LDA: Local Density Approximation 
Definition:  A method to
approximate both the
exchange and
correlation energy
in density
functional methods 
Explanation:  One of the principle
ideas of the density
functional theory
(→DFT)
methods is to
convert the
many body problem
into N
singleparticle
equations in an
effective field. As
a consequence,
electronic exchange
and correlation
interactions are not
included and have to
be considered
separately. Exact
functional for these
electron–electron
interactions is
unknown except for
the hypothetical
free electron gas.
For this theoretical
model, the exchange
energy can be
calculated
analytically, while
the correlation
energy can be
derived from
perturbation theory.
Therefore,
the exchange and
correlation energy
can be
calculated as a
function of gas
density. LDA uses
tabulated
data of this
function to
approximate the
electronic
correlation and
exchange energy of
small volume
elements of the
crystal as the
correlation and
exchange energy of
the free electron
gas with the
corresponding
density. The total
exchange and
correlation energy
of the crystal is
then estimated as
the sum over all
volume elements.
Despite such a crude
simplification,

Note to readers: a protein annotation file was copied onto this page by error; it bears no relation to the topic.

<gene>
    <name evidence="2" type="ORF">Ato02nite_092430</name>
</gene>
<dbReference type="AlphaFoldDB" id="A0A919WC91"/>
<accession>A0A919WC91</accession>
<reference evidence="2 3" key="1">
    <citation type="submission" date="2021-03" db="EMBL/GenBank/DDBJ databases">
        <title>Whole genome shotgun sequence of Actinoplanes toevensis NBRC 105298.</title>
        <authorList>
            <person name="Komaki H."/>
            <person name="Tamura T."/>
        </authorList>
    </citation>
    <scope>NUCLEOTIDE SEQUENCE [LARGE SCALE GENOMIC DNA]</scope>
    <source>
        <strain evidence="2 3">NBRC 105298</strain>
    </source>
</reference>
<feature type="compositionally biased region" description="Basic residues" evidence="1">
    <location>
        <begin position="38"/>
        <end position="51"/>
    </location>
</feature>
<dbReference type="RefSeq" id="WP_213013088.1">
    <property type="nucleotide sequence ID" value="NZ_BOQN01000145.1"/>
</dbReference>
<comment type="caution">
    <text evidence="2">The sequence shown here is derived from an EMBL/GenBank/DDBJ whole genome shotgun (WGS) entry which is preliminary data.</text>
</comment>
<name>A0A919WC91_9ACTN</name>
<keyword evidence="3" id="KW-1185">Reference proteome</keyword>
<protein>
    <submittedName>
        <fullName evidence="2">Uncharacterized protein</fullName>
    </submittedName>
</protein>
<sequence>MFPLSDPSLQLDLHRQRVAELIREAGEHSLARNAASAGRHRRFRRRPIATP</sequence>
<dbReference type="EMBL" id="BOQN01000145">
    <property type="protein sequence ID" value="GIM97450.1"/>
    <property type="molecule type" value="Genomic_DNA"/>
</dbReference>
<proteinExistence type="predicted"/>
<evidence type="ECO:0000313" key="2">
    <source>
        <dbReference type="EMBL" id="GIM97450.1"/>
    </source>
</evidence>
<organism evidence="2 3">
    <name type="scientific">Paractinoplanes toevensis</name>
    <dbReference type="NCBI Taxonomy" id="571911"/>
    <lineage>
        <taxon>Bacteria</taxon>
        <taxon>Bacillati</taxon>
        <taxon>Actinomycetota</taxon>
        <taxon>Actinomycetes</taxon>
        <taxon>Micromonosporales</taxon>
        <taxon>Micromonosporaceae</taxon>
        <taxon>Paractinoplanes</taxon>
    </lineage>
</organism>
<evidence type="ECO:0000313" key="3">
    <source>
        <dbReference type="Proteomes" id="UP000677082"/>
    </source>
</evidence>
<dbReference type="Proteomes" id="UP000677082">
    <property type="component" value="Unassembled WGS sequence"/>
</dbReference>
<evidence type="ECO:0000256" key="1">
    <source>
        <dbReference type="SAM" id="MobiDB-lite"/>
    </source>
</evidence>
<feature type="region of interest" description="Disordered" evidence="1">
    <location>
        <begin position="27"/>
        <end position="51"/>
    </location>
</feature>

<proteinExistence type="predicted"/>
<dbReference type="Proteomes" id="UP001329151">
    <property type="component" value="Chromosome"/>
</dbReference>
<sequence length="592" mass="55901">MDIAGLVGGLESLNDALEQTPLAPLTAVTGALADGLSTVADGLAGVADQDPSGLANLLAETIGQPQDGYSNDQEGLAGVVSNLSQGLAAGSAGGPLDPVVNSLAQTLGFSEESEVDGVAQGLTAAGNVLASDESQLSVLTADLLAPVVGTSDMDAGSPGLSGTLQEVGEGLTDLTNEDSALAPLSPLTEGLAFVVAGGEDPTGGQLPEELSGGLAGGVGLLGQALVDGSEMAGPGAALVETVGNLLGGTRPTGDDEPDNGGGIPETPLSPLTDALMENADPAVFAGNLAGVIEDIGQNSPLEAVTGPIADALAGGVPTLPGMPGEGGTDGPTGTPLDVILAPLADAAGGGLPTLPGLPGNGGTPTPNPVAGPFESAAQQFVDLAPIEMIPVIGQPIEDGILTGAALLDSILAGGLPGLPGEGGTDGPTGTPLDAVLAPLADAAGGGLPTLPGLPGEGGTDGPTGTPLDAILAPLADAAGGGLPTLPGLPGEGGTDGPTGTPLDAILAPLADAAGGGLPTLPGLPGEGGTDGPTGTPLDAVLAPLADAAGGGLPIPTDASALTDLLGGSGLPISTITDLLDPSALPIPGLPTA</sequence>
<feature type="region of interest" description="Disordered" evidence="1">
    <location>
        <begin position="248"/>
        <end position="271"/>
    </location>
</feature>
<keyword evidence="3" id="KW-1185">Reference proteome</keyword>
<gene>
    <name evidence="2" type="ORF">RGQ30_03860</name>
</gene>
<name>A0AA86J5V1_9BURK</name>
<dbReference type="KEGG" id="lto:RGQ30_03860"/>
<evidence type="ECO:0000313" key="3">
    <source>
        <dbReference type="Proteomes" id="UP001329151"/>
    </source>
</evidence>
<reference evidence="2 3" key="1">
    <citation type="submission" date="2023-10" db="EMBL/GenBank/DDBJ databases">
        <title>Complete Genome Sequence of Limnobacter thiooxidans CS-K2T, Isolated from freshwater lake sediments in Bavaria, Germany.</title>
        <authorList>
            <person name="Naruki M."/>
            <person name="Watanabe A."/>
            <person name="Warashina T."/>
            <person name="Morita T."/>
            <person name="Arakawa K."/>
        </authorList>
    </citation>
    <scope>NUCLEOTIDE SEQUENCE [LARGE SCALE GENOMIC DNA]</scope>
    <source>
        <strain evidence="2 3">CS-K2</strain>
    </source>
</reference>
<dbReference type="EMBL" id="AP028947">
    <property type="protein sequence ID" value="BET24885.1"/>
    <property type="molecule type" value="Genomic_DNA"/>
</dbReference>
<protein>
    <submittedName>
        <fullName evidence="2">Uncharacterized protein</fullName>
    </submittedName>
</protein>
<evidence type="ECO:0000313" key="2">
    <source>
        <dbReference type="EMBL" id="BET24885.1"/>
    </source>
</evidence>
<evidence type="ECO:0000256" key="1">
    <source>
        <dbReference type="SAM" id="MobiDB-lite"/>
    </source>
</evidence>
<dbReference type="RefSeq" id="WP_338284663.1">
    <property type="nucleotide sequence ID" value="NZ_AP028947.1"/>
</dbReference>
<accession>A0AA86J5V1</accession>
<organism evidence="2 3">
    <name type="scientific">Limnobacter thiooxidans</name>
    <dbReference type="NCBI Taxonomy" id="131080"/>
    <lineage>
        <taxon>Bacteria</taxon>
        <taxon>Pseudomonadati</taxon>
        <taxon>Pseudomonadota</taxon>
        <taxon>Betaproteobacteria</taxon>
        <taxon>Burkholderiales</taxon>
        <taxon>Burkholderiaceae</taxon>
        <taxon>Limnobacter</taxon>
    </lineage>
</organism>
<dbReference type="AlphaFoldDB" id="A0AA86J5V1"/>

the LDA method
yields surprisingly
good results. The
LDA method can be
improved as the
generalized gradient
method (→GGA)
which
additionally
takes into account
the density
gradient.
The LDA is an
approximation of the
exchangecorrelation
functional where the
latter is
represented as a
local functional of
the electron
density. Within the
LDA, the electron
gas
is considered to be
homogeneous, and the
exchangecorrelation
energy, E_{xc}[n],
is
an integral over all
space with the
exchangecorrelation
energy density,
ε_{xc}^{hom},
at each
point assumed to be
the same as in a
homogeneous electron
gas with that
density, which can
be expressed as in
the equation below.
Therefore, the only
necessary
information is the
exchangecorrelation
energy of the
homogeneous gas as a
function of density.
The exchange energy
of the homogeneous
gas can be given
analytically; the
correlation energy
can be calculated
with a
great accuracy with
MonteCarlo (→MC
) methods [1].
The equation below
is obviously valid
when the electronic
densities vary
slowly over space,
but real atoms in
solids violate this
condition; thus, the
LDA usually
underestimates
lattice constants
and overerstimates
bulk
moduli of solids.
As mentioned above,
the more enhanced
approximation is the
GGA.

Picture / Figure / Diagram:  
SFBLink:  LDA methods are not used in the SFB since they are not reliable for a magnetic iron. 
References:  R. Dronskowski, Computational Chemistry of Solid State Materials, WileyVCH, Weinheim, 2005. [1] R. M. Martin, Electronic Structure: Basic Theory and Practical Methods, Cambridge University Press, 2004